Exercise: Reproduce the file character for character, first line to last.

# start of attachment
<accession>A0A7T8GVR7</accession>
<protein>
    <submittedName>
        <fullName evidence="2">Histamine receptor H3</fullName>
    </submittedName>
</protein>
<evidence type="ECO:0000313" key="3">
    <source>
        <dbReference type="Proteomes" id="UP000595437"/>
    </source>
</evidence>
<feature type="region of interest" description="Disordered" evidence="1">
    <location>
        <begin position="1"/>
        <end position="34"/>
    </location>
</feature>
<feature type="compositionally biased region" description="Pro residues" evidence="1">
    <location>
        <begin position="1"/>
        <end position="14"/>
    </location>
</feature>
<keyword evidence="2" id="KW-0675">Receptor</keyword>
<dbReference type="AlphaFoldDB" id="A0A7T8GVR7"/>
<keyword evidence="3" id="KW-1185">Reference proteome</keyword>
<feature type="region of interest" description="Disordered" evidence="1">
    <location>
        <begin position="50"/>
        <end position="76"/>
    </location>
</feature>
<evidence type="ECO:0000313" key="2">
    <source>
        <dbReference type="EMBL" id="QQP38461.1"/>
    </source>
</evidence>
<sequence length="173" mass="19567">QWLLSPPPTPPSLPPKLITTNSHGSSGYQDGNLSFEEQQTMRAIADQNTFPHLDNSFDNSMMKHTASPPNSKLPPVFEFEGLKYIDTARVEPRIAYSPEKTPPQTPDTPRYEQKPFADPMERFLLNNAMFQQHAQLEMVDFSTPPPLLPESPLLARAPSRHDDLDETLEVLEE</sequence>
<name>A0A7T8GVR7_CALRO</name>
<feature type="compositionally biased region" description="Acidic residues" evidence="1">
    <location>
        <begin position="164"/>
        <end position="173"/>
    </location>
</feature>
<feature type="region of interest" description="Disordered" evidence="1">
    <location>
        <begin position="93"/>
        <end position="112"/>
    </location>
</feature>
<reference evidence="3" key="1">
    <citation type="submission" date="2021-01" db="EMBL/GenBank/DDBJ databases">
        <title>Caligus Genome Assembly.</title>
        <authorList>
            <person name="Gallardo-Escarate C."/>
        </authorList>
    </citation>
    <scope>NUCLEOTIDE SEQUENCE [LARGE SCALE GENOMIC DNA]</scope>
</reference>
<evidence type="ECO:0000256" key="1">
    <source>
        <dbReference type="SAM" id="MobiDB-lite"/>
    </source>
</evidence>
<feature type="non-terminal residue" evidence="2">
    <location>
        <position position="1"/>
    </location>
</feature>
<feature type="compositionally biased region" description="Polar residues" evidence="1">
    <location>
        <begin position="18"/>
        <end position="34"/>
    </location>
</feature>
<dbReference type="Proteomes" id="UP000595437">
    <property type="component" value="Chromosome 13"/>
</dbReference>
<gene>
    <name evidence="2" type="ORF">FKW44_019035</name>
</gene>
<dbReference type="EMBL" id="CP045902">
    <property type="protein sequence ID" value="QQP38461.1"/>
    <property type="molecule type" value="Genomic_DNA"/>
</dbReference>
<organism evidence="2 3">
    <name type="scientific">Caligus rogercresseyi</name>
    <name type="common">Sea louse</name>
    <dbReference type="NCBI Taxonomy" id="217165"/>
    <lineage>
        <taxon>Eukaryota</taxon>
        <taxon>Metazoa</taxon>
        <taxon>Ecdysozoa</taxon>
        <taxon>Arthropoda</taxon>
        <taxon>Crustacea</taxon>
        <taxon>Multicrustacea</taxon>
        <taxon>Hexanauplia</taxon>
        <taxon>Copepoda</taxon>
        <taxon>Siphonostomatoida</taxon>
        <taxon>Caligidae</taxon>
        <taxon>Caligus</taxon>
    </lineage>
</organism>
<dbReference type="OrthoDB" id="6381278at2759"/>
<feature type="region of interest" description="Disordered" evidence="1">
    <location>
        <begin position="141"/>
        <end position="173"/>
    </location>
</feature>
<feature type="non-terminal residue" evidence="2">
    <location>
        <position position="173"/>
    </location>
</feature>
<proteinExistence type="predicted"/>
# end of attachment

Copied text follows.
<accession>A0A7T8GVR7</accession>
<protein>
    <submittedName>
        <fullName evidence="2">Histamine receptor H3</fullName>
    </submittedName>
</protein>
<evidence type="ECO:0000313" key="3">
    <source>
        <dbReference type="Proteomes" id="UP000595437"/>
    </source>
</evidence>
<feature type="region of interest" description="Disordered" evidence="1">
    <location>
        <begin position="1"/>
        <end position="34"/>
    </location>
</feature>
<feature type="compositionally biased region" description="Pro residues" evidence="1">
    <location>
        <begin position="1"/>
        <end position="14"/>
    </location>
</feature>
<keyword evidence="2" id="KW-0675">Receptor</keyword>
<dbReference type="AlphaFoldDB" id="A0A7T8GVR7"/>
<keyword evidence="3" id="KW-1185">Reference proteome</keyword>
<feature type="region of interest" description="Disordered" evidence="1">
    <location>
        <begin position="50"/>
        <end position="76"/>
    </location>
</feature>
<evidence type="ECO:0000313" key="2">
    <source>
        <dbReference type="EMBL" id="QQP38461.1"/>
    </source>
</evidence>
<sequence length="173" mass="19567">QWLLSPPPTPPSLPPKLITTNSHGSSGYQDGNLSFEEQQTMRAIADQNTFPHLDNSFDNSMMKHTASPPNSKLPPVFEFEGLKYIDTARVEPRIAYSPEKTPPQTPDTPRYEQKPFADPMERFLLNNAMFQQHAQLEMVDFSTPPPLLPESPLLARAPSRHDDLDETLEVLEE</sequence>
<name>A0A7T8GVR7_CALRO</name>
<feature type="compositionally biased region" description="Acidic residues" evidence="1">
    <location>
        <begin position="164"/>
        <end position="173"/>
    </location>
</feature>
<feature type="region of interest" description="Disordered" evidence="1">
    <location>
        <begin position="93"/>
        <end position="112"/>
    </location>
</feature>
<reference evidence="3" key="1">
    <citation type="submission" date="2021-01" db="EMBL/GenBank/DDBJ databases">
        <title>Caligus Genome Assembly.</title>
        <authorList>
            <person name="Gallardo-Escarate C."/>
        </authorList>
    </citation>
    <scope>NUCLEOTIDE SEQUENCE [LARGE SCALE GENOMIC DNA]</scope>
</reference>
<evidence type="ECO:0000256" key="1">
    <source>
        <dbReference type="SAM" id="MobiDB-lite"/>
    </source>
</evidence>
<feature type="non-terminal residue" evidence="2">
    <location>
        <position position="1"/>
    </location>
</feature>
<feature type="compositionally biased region" description="Polar residues" evidence="1">
    <location>
        <begin position="18"/>
        <end position="34"/>
    </location>
</feature>
<dbReference type="Proteomes" id="UP000595437">
    <property type="component" value="Chromosome 13"/>
</dbReference>
<gene>
    <name evidence="2" type="ORF">FKW44_019035</name>
</gene>
<dbReference type="EMBL" id="CP045902">
    <property type="protein sequence ID" value="QQP38461.1"/>
    <property type="molecule type" value="Genomic_DNA"/>
</dbReference>
<organism evidence="2 3">
    <name type="scientific">Caligus rogercresseyi</name>
    <name type="common">Sea louse</name>
    <dbReference type="NCBI Taxonomy" id="217165"/>
    <lineage>
        <taxon>Eukaryota</taxon>
        <taxon>Metazoa</taxon>
        <taxon>Ecdysozoa</taxon>
        <taxon>Arthropoda</taxon>
        <taxon>Crustacea</taxon>
        <taxon>Multicrustacea</taxon>
        <taxon>Hexanauplia</taxon>
        <taxon>Copepoda</taxon>
        <taxon>Siphonostomatoida</taxon>
        <taxon>Caligidae</taxon>
        <taxon>Caligus</taxon>
    </lineage>
</organism>
<dbReference type="OrthoDB" id="6381278at2759"/>
<feature type="region of interest" description="Disordered" evidence="1">
    <location>
        <begin position="141"/>
        <end position="173"/>
    </location>
</feature>
<feature type="non-terminal residue" evidence="2">
    <location>
        <position position="173"/>
    </location>
</feature>
<proteinExistence type="predicted"/>